Col Purcell indicated that a primary focus within FINEX at the end of the course is bringing the different force elements together to test out their capabilities to deal with an integrated scenario.
Two scenarios were notable in our discussion.
The first was working maritime strike and support. Here the Marines would operate from Camp Pendleton with San Clemente being an enemy location which was being reinforced by red combat ships coming from the north. The U.S. Navy has provided ships for this purpose. Tac air provides the main means for interdiction of enemy shipping but simulate longer range strikes from Pendleton is involved as well.
A key capability of fifth generation aircraft is their ability to manage third party targeting which is a capability which the Marines will leverage going forward in terms of tapping into land-based strike, and one might assume this could by Army or Marine Corps ground strike capabilities.
Under the strike force, a TRAP force enabled by Ospreys operates and in FINEX, the Marines operated such a force and exercised it with the Navy and the USCG.
When the interdiction of the surface fleet threat was attenuated, the Marines shifted their attention to provide ASW support to the Navy, largely by providing sonobuoy deployment support.
A second key approach will be emphasized in next year’s spring WTI.
Here the integration of TACAIR and assault support will be the focus of attention against an appropriate scenario for using such a force. With the evolution of tac air capabilities supplemented with data provided from Reapers and other ISR sources, and the evolution of the payloads carried by the assault force, a variety of scenarios can be tested in the next WTI and future WTIs.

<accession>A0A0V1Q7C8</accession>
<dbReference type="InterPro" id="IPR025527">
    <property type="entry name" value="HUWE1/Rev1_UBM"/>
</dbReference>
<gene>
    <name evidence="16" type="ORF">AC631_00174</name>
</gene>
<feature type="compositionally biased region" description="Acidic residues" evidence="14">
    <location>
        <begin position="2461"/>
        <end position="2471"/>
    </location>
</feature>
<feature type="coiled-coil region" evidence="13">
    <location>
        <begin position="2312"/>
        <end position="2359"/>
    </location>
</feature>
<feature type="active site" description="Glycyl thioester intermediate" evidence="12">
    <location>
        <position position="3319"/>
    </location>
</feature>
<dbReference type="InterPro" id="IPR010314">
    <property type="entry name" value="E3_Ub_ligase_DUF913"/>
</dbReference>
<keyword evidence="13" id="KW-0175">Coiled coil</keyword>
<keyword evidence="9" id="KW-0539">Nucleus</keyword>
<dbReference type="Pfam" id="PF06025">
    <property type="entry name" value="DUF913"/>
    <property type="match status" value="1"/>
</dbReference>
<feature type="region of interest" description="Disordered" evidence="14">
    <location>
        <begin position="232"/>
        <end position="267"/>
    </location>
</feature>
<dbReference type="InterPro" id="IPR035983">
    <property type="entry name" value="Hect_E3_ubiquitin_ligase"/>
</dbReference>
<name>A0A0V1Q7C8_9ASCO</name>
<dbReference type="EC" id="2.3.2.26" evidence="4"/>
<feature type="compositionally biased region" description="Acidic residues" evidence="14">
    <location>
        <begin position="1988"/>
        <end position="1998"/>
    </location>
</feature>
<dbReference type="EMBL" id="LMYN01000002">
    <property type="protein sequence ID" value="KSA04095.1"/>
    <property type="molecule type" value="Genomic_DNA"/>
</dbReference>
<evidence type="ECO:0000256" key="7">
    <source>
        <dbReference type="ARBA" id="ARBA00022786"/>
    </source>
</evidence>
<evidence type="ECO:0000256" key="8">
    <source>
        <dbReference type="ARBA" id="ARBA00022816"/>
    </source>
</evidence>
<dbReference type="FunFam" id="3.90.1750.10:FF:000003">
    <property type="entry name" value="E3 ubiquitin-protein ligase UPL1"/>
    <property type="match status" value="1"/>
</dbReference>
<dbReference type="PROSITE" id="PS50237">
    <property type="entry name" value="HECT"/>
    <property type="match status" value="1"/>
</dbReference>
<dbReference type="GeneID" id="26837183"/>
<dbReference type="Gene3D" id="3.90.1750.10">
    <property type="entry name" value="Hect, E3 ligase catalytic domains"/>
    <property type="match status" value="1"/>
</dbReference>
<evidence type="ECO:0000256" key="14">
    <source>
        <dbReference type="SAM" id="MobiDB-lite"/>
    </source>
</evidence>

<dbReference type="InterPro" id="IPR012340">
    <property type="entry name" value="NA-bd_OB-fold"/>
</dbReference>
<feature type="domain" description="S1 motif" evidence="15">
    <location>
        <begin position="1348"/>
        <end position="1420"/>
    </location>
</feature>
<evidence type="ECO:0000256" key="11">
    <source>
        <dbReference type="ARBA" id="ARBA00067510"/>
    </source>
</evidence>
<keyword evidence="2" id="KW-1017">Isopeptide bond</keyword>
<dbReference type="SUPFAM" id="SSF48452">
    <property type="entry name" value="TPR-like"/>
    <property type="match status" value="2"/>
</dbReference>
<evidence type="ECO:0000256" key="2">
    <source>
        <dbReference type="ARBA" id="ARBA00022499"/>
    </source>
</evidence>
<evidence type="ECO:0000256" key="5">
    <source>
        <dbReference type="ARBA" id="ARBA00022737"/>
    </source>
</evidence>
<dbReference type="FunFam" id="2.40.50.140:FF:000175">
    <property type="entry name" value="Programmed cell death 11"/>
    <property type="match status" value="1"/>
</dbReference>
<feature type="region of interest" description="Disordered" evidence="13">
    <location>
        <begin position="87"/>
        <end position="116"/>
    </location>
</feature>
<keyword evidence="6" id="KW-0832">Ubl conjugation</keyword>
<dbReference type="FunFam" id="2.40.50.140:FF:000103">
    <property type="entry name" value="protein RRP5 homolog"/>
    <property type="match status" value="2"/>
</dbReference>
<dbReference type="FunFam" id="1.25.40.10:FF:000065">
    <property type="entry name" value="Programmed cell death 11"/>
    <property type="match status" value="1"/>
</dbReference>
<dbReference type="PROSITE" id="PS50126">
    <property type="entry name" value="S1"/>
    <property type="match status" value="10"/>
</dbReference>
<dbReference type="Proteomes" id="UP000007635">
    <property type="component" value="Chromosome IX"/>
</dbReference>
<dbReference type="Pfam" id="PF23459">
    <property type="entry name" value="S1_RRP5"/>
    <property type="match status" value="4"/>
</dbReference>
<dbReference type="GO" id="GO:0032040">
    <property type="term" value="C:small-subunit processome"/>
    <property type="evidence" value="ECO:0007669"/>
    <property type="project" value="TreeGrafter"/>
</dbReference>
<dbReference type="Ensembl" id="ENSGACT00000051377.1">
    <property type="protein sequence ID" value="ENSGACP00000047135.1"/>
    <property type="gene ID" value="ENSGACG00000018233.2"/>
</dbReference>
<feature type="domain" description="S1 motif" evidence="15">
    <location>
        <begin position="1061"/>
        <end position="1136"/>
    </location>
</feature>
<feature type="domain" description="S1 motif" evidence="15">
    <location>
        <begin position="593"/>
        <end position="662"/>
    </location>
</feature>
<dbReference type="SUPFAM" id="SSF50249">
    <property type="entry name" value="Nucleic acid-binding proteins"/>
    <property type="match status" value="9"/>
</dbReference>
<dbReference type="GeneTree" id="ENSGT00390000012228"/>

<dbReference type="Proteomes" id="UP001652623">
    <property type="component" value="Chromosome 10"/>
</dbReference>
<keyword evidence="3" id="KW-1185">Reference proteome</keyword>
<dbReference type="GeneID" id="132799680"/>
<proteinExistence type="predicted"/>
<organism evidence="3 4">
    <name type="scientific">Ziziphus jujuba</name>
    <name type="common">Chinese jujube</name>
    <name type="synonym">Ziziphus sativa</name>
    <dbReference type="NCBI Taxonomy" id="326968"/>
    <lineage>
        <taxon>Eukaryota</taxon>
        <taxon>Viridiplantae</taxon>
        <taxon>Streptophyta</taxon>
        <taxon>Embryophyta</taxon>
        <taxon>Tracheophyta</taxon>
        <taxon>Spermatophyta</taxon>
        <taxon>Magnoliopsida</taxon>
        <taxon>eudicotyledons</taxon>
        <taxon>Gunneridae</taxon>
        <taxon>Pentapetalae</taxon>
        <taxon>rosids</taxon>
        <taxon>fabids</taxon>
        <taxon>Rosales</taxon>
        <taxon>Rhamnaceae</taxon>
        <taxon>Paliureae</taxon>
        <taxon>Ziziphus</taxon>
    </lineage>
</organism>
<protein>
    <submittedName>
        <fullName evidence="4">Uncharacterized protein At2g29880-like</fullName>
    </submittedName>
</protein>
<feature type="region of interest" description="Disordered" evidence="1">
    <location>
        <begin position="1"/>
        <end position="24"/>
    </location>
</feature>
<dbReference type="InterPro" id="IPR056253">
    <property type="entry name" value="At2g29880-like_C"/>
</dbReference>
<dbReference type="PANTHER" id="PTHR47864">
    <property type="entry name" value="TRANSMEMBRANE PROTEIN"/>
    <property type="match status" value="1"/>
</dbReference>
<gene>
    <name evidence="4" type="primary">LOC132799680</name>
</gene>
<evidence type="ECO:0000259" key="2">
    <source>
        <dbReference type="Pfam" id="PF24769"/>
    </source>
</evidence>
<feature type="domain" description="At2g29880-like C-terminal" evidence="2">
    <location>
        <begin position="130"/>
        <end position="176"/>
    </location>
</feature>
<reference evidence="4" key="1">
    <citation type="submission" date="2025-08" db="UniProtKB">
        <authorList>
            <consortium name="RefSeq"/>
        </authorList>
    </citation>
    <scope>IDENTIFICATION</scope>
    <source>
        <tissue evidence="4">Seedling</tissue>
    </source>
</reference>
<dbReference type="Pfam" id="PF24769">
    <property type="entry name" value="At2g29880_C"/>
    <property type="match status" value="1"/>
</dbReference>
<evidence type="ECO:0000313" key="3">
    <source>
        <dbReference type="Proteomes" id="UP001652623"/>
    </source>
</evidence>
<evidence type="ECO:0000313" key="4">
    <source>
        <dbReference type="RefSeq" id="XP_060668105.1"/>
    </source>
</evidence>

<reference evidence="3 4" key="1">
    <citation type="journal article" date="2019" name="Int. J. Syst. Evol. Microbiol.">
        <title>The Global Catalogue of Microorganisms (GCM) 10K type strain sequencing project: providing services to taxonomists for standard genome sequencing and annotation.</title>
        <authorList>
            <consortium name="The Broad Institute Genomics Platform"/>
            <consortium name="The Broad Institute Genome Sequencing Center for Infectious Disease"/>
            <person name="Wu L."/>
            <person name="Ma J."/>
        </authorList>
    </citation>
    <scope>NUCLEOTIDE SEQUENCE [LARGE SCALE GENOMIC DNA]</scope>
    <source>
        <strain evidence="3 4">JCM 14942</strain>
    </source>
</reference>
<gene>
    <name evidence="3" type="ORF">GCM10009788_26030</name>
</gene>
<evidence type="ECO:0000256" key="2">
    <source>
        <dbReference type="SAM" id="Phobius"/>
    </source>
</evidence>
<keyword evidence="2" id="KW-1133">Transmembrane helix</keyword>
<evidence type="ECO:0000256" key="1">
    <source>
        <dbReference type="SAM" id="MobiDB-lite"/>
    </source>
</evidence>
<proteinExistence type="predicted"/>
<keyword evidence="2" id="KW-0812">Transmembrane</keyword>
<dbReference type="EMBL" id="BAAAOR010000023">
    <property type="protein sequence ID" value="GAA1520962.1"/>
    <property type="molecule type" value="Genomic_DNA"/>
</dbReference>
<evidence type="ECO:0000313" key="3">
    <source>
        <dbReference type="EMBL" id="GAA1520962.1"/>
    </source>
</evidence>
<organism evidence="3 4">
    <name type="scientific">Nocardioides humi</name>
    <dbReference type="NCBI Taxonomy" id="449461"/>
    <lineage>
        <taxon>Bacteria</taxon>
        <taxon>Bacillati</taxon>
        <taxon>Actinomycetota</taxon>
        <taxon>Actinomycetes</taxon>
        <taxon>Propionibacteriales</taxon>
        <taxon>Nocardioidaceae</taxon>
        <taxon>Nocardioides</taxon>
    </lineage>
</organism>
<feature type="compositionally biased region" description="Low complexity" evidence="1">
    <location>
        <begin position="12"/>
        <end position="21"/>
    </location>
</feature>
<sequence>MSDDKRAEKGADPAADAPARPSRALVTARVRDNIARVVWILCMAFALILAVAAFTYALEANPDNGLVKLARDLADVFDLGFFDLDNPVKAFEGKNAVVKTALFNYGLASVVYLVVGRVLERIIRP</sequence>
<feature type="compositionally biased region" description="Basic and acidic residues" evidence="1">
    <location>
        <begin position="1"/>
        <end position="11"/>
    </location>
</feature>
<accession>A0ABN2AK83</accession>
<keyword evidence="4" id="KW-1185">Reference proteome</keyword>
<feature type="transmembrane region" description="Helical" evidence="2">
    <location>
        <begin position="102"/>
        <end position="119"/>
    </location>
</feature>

A major challenge though facing the USMC is the dynamic changes within the joint force itself. How does the USMC support the joint force if the Navy is in the thrust of significant change sorting through what they mean by distributed maritime operations? How does the USMC support the USAF if that force is in the process of sorting out what Agile Combat Employment means in practice?
I would add that the fires challenge is a key one.
Who is the fires authority in a maritime strike scenario? A USAF air wing? A Navy surface action group?
Until this is sorted out land-based weapons whether operated by the Army or the USMC cannot have the desired effect. And having an effective joint force rests on having the fires authority challenge met and managed.
As Col Pursell concluded with this dynamic area of joint force engagement: “Typically, we refer to Target Engagement Authority abbreviated to TEA.
“In land wars between the Combined Forces Air Component Commander (CFACC) and the Coalition Forces Land Component Command (CFLCC) we typically have this ironed out.
“But it has been such a long time since we have done true Joint Naval engagements that the process for engaging maritime targets and who exactly is the Target Engagement Authority (TEA) or can be the TEA is not as tried and true as it is for land engagements.”
Featured Photo: Col Purcell as seen in the end of course video from WTI-1-24. Credit: USMC